- When: 12th June 2014 14:00 - 15:00
- Where: Cole 1.33a
- Series: School Seminar Series
- Format: Seminar
Constraints can be a source of inspiration; their role in creative art forms is well-recognized, with poetry as the quintessential example. We argue that the requirement of determinism can play the same role in the design of parallel programming languages. This talk describes a series of design explorations that begin with determinism as the constraint, introduce the concept of monotonically-changing concurrent data structures (LVars), and end in some interesting places—flirting with the boundaries to yield quasideterminism, and revealing synergies between parallel effects, such as cancelation and memoization, when used in a deterministic context.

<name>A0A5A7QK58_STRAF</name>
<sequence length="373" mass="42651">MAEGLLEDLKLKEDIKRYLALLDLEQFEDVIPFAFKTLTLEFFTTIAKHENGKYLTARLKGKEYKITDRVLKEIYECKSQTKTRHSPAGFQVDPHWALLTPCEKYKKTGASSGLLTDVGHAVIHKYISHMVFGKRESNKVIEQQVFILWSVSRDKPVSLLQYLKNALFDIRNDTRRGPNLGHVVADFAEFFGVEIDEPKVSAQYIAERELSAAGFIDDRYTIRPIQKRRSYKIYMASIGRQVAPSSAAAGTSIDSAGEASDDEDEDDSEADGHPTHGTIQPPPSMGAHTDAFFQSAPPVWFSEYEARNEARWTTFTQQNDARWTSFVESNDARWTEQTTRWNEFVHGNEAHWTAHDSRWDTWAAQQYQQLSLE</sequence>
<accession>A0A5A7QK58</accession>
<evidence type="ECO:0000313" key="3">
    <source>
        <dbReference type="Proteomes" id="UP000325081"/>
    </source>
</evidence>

Our goal is for guaranteed-deterministic parallel programming to be practical and efficient for a wide range of applications. One challenge is simply to integrate the known forms of deterministic-by-construction parallelism, which we overview in this talk: Kahn process networks, pure data-parallelism, single assignment languages, functional programming, and type-effect systems that enforce limited access to state by threads. My group, together with many others around the world, are developing libraries such as LVish and Accelerate that add these capabilities to the programming language Haskell. It is early days yet, but already possible to build programs that mix concurrent, lock-free data structures, blocking data-flow, callbacks, and GPU-based data-parallelism, without ever compromising determinism or referential transparency.